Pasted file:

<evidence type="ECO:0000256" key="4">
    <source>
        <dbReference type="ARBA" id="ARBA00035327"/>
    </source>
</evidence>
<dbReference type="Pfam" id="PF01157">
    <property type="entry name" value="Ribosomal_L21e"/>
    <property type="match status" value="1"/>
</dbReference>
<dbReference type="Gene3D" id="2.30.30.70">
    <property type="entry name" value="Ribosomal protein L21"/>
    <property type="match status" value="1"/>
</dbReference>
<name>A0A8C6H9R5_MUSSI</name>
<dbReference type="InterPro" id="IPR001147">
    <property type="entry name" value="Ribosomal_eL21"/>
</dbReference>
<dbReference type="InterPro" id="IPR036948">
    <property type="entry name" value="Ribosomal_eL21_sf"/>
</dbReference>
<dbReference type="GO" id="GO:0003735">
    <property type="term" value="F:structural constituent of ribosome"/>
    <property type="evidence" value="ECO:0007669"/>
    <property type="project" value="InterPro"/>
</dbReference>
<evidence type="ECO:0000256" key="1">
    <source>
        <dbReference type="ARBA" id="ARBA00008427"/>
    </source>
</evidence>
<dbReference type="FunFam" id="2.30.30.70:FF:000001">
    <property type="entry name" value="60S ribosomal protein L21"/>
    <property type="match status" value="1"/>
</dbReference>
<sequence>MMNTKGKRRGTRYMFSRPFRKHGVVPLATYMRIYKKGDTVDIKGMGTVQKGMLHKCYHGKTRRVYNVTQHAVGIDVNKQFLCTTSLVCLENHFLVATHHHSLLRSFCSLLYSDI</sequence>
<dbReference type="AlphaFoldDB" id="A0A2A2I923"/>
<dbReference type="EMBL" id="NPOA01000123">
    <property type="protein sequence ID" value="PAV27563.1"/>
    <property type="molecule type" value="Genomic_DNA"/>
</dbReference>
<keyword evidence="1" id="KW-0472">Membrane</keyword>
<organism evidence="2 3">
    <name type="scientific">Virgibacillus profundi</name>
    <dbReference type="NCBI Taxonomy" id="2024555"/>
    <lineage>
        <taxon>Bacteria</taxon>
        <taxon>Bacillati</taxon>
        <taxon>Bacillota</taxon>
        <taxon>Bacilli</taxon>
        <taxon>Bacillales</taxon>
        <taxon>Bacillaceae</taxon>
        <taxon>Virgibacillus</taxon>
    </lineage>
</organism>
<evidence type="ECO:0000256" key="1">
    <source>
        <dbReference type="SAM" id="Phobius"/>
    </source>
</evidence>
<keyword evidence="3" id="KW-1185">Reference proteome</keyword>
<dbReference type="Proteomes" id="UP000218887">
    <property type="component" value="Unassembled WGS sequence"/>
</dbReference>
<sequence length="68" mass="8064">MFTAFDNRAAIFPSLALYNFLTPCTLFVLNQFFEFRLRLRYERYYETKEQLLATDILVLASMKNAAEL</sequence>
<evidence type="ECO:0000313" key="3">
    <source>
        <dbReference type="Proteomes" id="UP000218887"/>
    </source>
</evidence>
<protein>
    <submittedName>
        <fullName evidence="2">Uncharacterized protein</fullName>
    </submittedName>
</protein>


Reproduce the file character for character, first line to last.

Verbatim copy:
<evidence type="ECO:0000256" key="4">
    <source>
        <dbReference type="ARBA" id="ARBA00035327"/>
    </source>
</evidence>
<dbReference type="Pfam" id="PF01157">
    <property type="entry name" value="Ribosomal_L21e"/>
    <property type="match status" value="1"/>
</dbReference>
<dbReference type="Gene3D" id="2.30.30.70">
    <property type="entry name" value="Ribosomal protein L21"/>
    <property type="match status" value="1"/>
</dbReference>
<name>A0A8C6H9R5_MUSSI</name>
<dbReference type="InterPro" id="IPR001147">
    <property type="entry name" value="Ribosomal_eL21"/>
</dbReference>
<dbReference type="InterPro" id="IPR036948">
    <property type="entry name" value="Ribosomal_eL21_sf"/>
</dbReference>
<dbReference type="GO" id="GO:0003735">
    <property type="term" value="F:structural constituent of ribosome"/>
    <property type="evidence" value="ECO:0007669"/>
    <property type="project" value="InterPro"/>
</dbReference>
<evidence type="ECO:0000256" key="1">
    <source>
        <dbReference type="ARBA" id="ARBA00008427"/>
    </source>
</evidence>
<dbReference type="FunFam" id="2.30.30.70:FF:000001">
    <property type="entry name" value="60S ribosomal protein L21"/>
    <property type="match status" value="1"/>
</dbReference>
<sequence>MMNTKGKRRGTRYMFSRPFRKHGVVPLATYMRIYKKGDTVDIKGMGTVQKGMLHKCYHGKTRRVYNVTQHAVGIDVNKQFLCTTSLVCLENHFLVATHHHSLLRSFCSLLYSDI</sequence>
<dbReference type="AlphaFoldDB" id="A0A2A2I923"/>
<dbReference type="EMBL" id="NPOA01000123">
    <property type="protein sequence ID" value="PAV27563.1"/>
    <property type="molecule type" value="Genomic_DNA"/>
</dbReference>
<keyword evidence="1" id="KW-0472">Membrane</keyword>
<organism evidence="2 3">
    <name type="scientific">Virgibacillus profundi</name>
    <dbReference type="NCBI Taxonomy" id="2024555"/>
    <lineage>
        <taxon>Bacteria</taxon>
        <taxon>Bacillati</taxon>
        <taxon>Bacillota</taxon>
        <taxon>Bacilli</taxon>
        <taxon>Bacillales</taxon>
        <taxon>Bacillaceae</taxon>
        <taxon>Virgibacillus</taxon>
    </lineage>
</organism>
<evidence type="ECO:0000256" key="1">
    <source>
        <dbReference type="SAM" id="Phobius"/>
    </source>
</evidence>
<keyword evidence="3" id="KW-1185">Reference proteome</keyword>
<dbReference type="Proteomes" id="UP000218887">
    <property type="component" value="Unassembled WGS sequence"/>
</dbReference>
<sequence length="68" mass="8064">MFTAFDNRAAIFPSLALYNFLTPCTLFVLNQFFEFRLRLRYERYYETKEQLLATDILVLASMKNAAEL</sequence>
<evidence type="ECO:0000313" key="3">
    <source>
        <dbReference type="Proteomes" id="UP000218887"/>
    </source>
</evidence>
<protein>
    <submittedName>
        <fullName evidence="2">Uncharacterized protein</fullName>
    </submittedName>
</protein>